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Viersen, Germany

Lerchner J.,TU Bergakademie Freiberg | Mueller-Hagen D.,Polyphag GmbH | Roehr H.,Polyphag GmbH | Wolf A.,TU Bergakademie Freiberg | And 4 more authors.
Journal of Thermal Analysis and Calorimetry | Year: 2011

Rapid detection of antibiotic resistances of clinical bacterial strains would allow an early selective antibiotic therapy and a faster intervention and implementation of infection control measurements. In clinical practice, however, conventional antibiotic susceptibility tests of bacteria often need 24 h until the results are obtained. The metabolic heat production of bacteria is an excellent possibility to record their physiological activities and could therefore be used for a rapid discrimination of bacterial strains which are resistant or non-resistant to antibiotics and also to lytic bacteriophages, respectively. Unfortunately, conventional calorimeters suffer from need of comparably large volumes of bacterial suspensions are characterised by slow operation and high costs which restrict their application in clinical laboratories. The present paper demonstrates that a new type of calorimeters developed on silicon-chip technology enables the detection of antibiotic resistances on a minute-timescale. For this reasons, a prototype chip calorimeter was used which sensitivity is 20 nW related to the heat production of about 10 4 bacteria. For a clear discrimination of antibiotic resistance about 10 5 bacteria are required. The antibiotic resistances and susceptibilities of different strains of Staphylococcus aureus to cefoxitin and the sensitivities of S. aureus DSM 18421 and E. coli DSM 498 to a mixture of two bacteriophages were studied. Comparing the heat productions of cultures incubated with antibiotics or bacteriophages to those without these antibacterial preparations enabled a clear discrimination of resistant and non-resistant strains already after totally 2 h. © Akadémiai Kiadó, Budapest, Hungary 2011.

Schmid J.,TU Munich | Schmid J.,TU Berlin | Muller-Hagen D.,TU Berlin | Muller-Hagen D.,Polyphag GmbH | And 7 more authors.
BMC Genomics | Year: 2010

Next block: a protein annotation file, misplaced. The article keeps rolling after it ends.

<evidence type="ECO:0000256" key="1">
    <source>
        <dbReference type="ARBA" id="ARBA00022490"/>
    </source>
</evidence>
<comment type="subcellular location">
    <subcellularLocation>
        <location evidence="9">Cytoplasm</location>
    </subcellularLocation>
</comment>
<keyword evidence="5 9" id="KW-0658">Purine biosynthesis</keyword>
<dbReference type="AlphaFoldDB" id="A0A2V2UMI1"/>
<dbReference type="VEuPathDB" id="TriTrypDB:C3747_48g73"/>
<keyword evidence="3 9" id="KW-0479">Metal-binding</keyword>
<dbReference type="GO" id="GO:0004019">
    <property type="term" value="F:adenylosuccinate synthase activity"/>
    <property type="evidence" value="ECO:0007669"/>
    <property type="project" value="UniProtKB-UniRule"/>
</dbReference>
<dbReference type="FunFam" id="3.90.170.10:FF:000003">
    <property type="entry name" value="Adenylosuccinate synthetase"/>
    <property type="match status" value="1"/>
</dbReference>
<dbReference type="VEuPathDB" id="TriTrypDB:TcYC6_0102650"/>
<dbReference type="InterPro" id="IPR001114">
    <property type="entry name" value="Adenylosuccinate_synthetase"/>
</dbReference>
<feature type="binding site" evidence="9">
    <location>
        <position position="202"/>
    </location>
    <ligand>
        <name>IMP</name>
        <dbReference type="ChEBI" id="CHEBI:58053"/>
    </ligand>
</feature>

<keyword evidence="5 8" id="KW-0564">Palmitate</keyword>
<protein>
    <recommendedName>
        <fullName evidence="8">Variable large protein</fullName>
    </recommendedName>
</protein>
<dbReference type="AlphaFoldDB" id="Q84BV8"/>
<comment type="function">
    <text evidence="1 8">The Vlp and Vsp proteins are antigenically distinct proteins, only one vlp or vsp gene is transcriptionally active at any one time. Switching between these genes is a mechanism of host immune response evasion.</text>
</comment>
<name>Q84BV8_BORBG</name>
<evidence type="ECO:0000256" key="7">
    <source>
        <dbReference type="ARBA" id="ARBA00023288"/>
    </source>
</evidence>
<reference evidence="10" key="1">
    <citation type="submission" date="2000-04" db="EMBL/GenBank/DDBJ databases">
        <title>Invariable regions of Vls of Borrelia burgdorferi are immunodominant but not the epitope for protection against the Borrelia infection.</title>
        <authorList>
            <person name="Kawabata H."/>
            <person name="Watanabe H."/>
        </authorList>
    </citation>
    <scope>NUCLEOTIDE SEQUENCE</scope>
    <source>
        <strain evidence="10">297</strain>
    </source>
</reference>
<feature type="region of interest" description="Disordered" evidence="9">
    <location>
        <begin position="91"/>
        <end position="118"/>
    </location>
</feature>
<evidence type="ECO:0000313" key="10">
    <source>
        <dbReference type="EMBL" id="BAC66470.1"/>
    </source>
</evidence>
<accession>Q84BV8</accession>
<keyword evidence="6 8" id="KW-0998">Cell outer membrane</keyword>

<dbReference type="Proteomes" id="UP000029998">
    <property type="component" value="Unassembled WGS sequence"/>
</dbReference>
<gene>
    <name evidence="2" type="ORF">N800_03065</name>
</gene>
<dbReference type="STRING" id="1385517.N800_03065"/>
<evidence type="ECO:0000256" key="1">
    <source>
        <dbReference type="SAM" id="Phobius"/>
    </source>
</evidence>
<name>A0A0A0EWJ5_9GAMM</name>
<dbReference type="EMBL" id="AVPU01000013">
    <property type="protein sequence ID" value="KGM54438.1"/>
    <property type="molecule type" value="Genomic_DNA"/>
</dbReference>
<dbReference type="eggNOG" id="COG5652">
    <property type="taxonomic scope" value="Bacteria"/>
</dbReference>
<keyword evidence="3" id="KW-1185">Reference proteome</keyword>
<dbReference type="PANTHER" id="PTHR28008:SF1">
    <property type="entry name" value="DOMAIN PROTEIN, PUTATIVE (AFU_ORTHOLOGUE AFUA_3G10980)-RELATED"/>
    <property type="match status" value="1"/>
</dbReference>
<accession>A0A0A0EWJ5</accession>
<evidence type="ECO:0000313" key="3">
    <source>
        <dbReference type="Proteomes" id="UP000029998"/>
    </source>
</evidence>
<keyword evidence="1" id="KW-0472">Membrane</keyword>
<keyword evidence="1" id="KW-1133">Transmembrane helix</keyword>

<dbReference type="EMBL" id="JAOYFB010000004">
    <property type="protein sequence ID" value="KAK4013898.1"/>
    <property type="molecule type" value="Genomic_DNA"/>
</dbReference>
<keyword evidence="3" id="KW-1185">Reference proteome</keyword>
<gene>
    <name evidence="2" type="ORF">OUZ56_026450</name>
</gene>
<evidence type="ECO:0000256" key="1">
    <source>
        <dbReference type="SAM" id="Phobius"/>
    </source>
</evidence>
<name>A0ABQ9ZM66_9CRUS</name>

Background: The plant pathogenic basidiomycete Sclerotium rolfsii produces the industrially exploited exopolysaccharide scleroglucan, a polymer that consists of (1 → 3)-β-linked glucose with a (1 → 6)-β-glycosyl branch on every third unit. Although the physicochemical properties of scleroglucan are well understood, almost nothing is known about the genetics of scleroglucan biosynthesis. Similarly, the biosynthetic pathway of oxalate, the main by-product during scleroglucan production, has not been elucidated yet. In order to provide a basis for genetic and metabolic engineering approaches, we studied scleroglucan and oxalate biosynthesis in S. rolfsii using different transcriptomic approaches.Results: Two S. rolfsii transcriptomes obtained from scleroglucan-producing and scleroglucan-nonproducing conditions were pooled and sequenced using the 454 pyrosequencing technique yielding ~350,000 reads. These could be assembled into 21,937 contigs and 171,833 singletons, for which 6,951 had significant matches in public protein data bases. Sequence data were used to obtain first insights into the genomics of scleroglucan and oxalate production and to predict putative proteins involved in the synthesis of both metabolites. Using comparative transcriptomics, namely Agilent microarray hybridization and suppression subtractive hybridization, we identified ~800 unigenes which are differently expressed under scleroglucan-producing and non-producing conditions. From these, candidate genes were identified which could represent potential leads for targeted modification of the S. rolfsii metabolism for increased scleroglucan yields.Conclusions: The results presented in this paper provide for the first time genomic and transcriptomic data about S. rolfsii and demonstrate the power and usefulness of combined transcriptome sequencing and comparative microarray analysis. The data obtained allowed us to predict the biosynthetic pathways of scleroglucan and oxalate synthesis and to identify important genes putatively involved in determining scleroglucan yields. Moreover, our data establish the first sequence database for S. rolfsii, which allows research into other biological processes of S. rolfsii, such as host-pathogen interaction. © 2010 Schmid et al; licensee BioMed Central Ltd.

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